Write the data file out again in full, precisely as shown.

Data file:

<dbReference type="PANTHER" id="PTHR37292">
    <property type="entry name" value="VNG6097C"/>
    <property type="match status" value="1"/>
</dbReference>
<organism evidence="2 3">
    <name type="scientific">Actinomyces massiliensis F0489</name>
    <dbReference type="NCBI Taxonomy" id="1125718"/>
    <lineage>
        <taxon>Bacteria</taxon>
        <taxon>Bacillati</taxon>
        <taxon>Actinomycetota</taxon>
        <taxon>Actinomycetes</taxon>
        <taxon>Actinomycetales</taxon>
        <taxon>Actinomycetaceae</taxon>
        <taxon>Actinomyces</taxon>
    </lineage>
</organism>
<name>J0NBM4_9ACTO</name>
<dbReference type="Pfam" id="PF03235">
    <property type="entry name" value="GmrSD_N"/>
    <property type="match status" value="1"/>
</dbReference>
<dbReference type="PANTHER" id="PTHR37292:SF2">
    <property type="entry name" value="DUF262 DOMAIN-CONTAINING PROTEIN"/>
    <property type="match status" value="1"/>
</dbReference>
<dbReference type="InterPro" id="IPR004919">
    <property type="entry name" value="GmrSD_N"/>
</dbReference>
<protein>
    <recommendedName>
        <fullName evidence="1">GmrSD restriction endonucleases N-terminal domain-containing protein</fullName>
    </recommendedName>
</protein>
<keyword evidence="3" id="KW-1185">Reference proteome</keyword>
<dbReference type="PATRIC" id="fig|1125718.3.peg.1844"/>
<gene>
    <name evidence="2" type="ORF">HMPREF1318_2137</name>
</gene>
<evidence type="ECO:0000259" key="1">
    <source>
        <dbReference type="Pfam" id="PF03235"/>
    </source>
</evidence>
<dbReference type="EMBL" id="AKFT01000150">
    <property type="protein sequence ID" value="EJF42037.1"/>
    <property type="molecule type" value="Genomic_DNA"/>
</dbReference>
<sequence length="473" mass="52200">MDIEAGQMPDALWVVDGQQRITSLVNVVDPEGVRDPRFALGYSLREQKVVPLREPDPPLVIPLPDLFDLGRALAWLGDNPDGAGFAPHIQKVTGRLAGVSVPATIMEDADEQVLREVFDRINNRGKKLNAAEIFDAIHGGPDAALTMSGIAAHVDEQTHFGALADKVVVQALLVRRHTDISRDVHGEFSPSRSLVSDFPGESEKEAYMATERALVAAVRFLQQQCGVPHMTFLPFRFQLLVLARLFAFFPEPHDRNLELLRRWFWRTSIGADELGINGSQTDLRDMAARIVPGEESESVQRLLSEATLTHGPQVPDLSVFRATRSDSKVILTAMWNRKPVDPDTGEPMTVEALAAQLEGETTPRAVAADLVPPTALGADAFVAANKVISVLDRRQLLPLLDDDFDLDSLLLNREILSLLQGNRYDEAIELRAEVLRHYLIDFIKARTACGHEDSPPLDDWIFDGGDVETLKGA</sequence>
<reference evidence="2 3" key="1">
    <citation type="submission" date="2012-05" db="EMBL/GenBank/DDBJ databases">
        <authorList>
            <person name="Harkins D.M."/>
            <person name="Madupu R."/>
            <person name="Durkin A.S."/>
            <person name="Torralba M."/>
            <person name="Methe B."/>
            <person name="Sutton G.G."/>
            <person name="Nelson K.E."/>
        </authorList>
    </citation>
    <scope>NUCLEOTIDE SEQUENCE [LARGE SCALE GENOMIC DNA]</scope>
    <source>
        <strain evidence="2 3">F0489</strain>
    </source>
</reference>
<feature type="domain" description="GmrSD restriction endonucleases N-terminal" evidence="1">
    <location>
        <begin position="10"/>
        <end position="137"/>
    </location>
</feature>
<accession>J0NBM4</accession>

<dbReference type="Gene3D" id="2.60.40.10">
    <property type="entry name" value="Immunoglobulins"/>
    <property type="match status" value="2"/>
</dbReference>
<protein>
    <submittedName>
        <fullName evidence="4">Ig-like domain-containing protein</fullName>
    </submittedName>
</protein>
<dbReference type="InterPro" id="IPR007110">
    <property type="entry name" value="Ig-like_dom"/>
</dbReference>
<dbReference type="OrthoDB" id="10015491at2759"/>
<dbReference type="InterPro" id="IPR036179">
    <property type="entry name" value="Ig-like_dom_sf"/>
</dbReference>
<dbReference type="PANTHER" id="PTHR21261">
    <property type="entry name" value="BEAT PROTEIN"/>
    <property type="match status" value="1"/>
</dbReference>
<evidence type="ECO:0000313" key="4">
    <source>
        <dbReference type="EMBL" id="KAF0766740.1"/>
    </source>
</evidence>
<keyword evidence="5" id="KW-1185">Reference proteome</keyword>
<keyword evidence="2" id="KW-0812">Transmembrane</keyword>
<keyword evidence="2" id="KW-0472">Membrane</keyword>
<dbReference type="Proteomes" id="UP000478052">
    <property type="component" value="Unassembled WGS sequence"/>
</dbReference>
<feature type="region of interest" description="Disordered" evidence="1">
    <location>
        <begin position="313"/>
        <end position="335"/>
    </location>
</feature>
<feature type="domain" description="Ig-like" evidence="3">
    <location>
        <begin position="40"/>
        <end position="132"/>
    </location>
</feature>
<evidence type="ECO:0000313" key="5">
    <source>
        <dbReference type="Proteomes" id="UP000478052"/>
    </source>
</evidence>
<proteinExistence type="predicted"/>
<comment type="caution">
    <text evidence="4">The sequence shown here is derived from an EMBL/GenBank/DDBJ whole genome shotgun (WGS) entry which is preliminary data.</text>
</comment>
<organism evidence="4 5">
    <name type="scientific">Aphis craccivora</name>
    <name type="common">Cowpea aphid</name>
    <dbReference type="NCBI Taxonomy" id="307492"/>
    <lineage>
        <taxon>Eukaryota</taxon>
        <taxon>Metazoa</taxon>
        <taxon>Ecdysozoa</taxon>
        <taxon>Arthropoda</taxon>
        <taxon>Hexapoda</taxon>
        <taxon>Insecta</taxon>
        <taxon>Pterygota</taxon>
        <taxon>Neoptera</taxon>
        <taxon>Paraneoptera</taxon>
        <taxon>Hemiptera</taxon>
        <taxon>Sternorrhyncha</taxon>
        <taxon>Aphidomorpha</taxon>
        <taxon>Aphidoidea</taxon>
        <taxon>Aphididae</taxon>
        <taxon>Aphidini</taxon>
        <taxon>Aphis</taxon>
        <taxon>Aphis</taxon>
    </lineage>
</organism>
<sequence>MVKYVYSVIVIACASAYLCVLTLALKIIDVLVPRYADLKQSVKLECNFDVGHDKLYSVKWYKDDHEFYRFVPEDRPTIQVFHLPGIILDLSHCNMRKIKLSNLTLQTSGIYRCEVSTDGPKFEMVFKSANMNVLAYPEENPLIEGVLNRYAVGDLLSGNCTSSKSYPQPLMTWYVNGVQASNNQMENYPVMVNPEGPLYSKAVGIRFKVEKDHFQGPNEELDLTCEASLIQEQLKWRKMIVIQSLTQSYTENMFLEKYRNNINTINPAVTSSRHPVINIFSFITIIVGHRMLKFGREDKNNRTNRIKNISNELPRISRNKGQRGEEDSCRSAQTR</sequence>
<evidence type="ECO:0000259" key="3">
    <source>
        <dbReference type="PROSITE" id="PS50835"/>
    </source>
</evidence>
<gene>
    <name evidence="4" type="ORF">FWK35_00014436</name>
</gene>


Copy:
<dbReference type="PANTHER" id="PTHR37292">
    <property type="entry name" value="VNG6097C"/>
    <property type="match status" value="1"/>
</dbReference>
<organism evidence="2 3">
    <name type="scientific">Actinomyces massiliensis F0489</name>
    <dbReference type="NCBI Taxonomy" id="1125718"/>
    <lineage>
        <taxon>Bacteria</taxon>
        <taxon>Bacillati</taxon>
        <taxon>Actinomycetota</taxon>
        <taxon>Actinomycetes</taxon>
        <taxon>Actinomycetales</taxon>
        <taxon>Actinomycetaceae</taxon>
        <taxon>Actinomyces</taxon>
    </lineage>
</organism>
<name>J0NBM4_9ACTO</name>
<dbReference type="Pfam" id="PF03235">
    <property type="entry name" value="GmrSD_N"/>
    <property type="match status" value="1"/>
</dbReference>
<dbReference type="PANTHER" id="PTHR37292:SF2">
    <property type="entry name" value="DUF262 DOMAIN-CONTAINING PROTEIN"/>
    <property type="match status" value="1"/>
</dbReference>
<dbReference type="InterPro" id="IPR004919">
    <property type="entry name" value="GmrSD_N"/>
</dbReference>
<protein>
    <recommendedName>
        <fullName evidence="1">GmrSD restriction endonucleases N-terminal domain-containing protein</fullName>
    </recommendedName>
</protein>
<keyword evidence="3" id="KW-1185">Reference proteome</keyword>
<dbReference type="PATRIC" id="fig|1125718.3.peg.1844"/>
<gene>
    <name evidence="2" type="ORF">HMPREF1318_2137</name>
</gene>
<evidence type="ECO:0000259" key="1">
    <source>
        <dbReference type="Pfam" id="PF03235"/>
    </source>
</evidence>
<dbReference type="EMBL" id="AKFT01000150">
    <property type="protein sequence ID" value="EJF42037.1"/>
    <property type="molecule type" value="Genomic_DNA"/>
</dbReference>
<sequence length="473" mass="52200">MDIEAGQMPDALWVVDGQQRITSLVNVVDPEGVRDPRFALGYSLREQKVVPLREPDPPLVIPLPDLFDLGRALAWLGDNPDGAGFAPHIQKVTGRLAGVSVPATIMEDADEQVLREVFDRINNRGKKLNAAEIFDAIHGGPDAALTMSGIAAHVDEQTHFGALADKVVVQALLVRRHTDISRDVHGEFSPSRSLVSDFPGESEKEAYMATERALVAAVRFLQQQCGVPHMTFLPFRFQLLVLARLFAFFPEPHDRNLELLRRWFWRTSIGADELGINGSQTDLRDMAARIVPGEESESVQRLLSEATLTHGPQVPDLSVFRATRSDSKVILTAMWNRKPVDPDTGEPMTVEALAAQLEGETTPRAVAADLVPPTALGADAFVAANKVISVLDRRQLLPLLDDDFDLDSLLLNREILSLLQGNRYDEAIELRAEVLRHYLIDFIKARTACGHEDSPPLDDWIFDGGDVETLKGA</sequence>
<reference evidence="2 3" key="1">
    <citation type="submission" date="2012-05" db="EMBL/GenBank/DDBJ databases">
        <authorList>
            <person name="Harkins D.M."/>
            <person name="Madupu R."/>
            <person name="Durkin A.S."/>
            <person name="Torralba M."/>
            <person name="Methe B."/>
            <person name="Sutton G.G."/>
            <person name="Nelson K.E."/>
        </authorList>
    </citation>
    <scope>NUCLEOTIDE SEQUENCE [LARGE SCALE GENOMIC DNA]</scope>
    <source>
        <strain evidence="2 3">F0489</strain>
    </source>
</reference>
<feature type="domain" description="GmrSD restriction endonucleases N-terminal" evidence="1">
    <location>
        <begin position="10"/>
        <end position="137"/>
    </location>
</feature>
<accession>J0NBM4</accession>

<dbReference type="Gene3D" id="2.60.40.10">
    <property type="entry name" value="Immunoglobulins"/>
    <property type="match status" value="2"/>
</dbReference>
<protein>
    <submittedName>
        <fullName evidence="4">Ig-like domain-containing protein</fullName>
    </submittedName>
</protein>
<dbReference type="InterPro" id="IPR007110">
    <property type="entry name" value="Ig-like_dom"/>
</dbReference>
<dbReference type="OrthoDB" id="10015491at2759"/>
<dbReference type="InterPro" id="IPR036179">
    <property type="entry name" value="Ig-like_dom_sf"/>
</dbReference>
<dbReference type="PANTHER" id="PTHR21261">
    <property type="entry name" value="BEAT PROTEIN"/>
    <property type="match status" value="1"/>
</dbReference>
<evidence type="ECO:0000313" key="4">
    <source>
        <dbReference type="EMBL" id="KAF0766740.1"/>
    </source>
</evidence>
<keyword evidence="5" id="KW-1185">Reference proteome</keyword>
<keyword evidence="2" id="KW-0812">Transmembrane</keyword>
<keyword evidence="2" id="KW-0472">Membrane</keyword>
<dbReference type="Proteomes" id="UP000478052">
    <property type="component" value="Unassembled WGS sequence"/>
</dbReference>
<feature type="region of interest" description="Disordered" evidence="1">
    <location>
        <begin position="313"/>
        <end position="335"/>
    </location>
</feature>
<feature type="domain" description="Ig-like" evidence="3">
    <location>
        <begin position="40"/>
        <end position="132"/>
    </location>
</feature>
<evidence type="ECO:0000313" key="5">
    <source>
        <dbReference type="Proteomes" id="UP000478052"/>
    </source>
</evidence>
<proteinExistence type="predicted"/>
<comment type="caution">
    <text evidence="4">The sequence shown here is derived from an EMBL/GenBank/DDBJ whole genome shotgun (WGS) entry which is preliminary data.</text>
</comment>
<organism evidence="4 5">
    <name type="scientific">Aphis craccivora</name>
    <name type="common">Cowpea aphid</name>
    <dbReference type="NCBI Taxonomy" id="307492"/>
    <lineage>
        <taxon>Eukaryota</taxon>
        <taxon>Metazoa</taxon>
        <taxon>Ecdysozoa</taxon>
        <taxon>Arthropoda</taxon>
        <taxon>Hexapoda</taxon>
        <taxon>Insecta</taxon>
        <taxon>Pterygota</taxon>
        <taxon>Neoptera</taxon>
        <taxon>Paraneoptera</taxon>
        <taxon>Hemiptera</taxon>
        <taxon>Sternorrhyncha</taxon>
        <taxon>Aphidomorpha</taxon>
        <taxon>Aphidoidea</taxon>
        <taxon>Aphididae</taxon>
        <taxon>Aphidini</taxon>
        <taxon>Aphis</taxon>
        <taxon>Aphis</taxon>
    </lineage>
</organism>
<sequence>MVKYVYSVIVIACASAYLCVLTLALKIIDVLVPRYADLKQSVKLECNFDVGHDKLYSVKWYKDDHEFYRFVPEDRPTIQVFHLPGIILDLSHCNMRKIKLSNLTLQTSGIYRCEVSTDGPKFEMVFKSANMNVLAYPEENPLIEGVLNRYAVGDLLSGNCTSSKSYPQPLMTWYVNGVQASNNQMENYPVMVNPEGPLYSKAVGIRFKVEKDHFQGPNEELDLTCEASLIQEQLKWRKMIVIQSLTQSYTENMFLEKYRNNINTINPAVTSSRHPVINIFSFITIIVGHRMLKFGREDKNNRTNRIKNISNELPRISRNKGQRGEEDSCRSAQTR</sequence>
<evidence type="ECO:0000259" key="3">
    <source>
        <dbReference type="PROSITE" id="PS50835"/>
    </source>
</evidence>
<gene>
    <name evidence="4" type="ORF">FWK35_00014436</name>
</gene>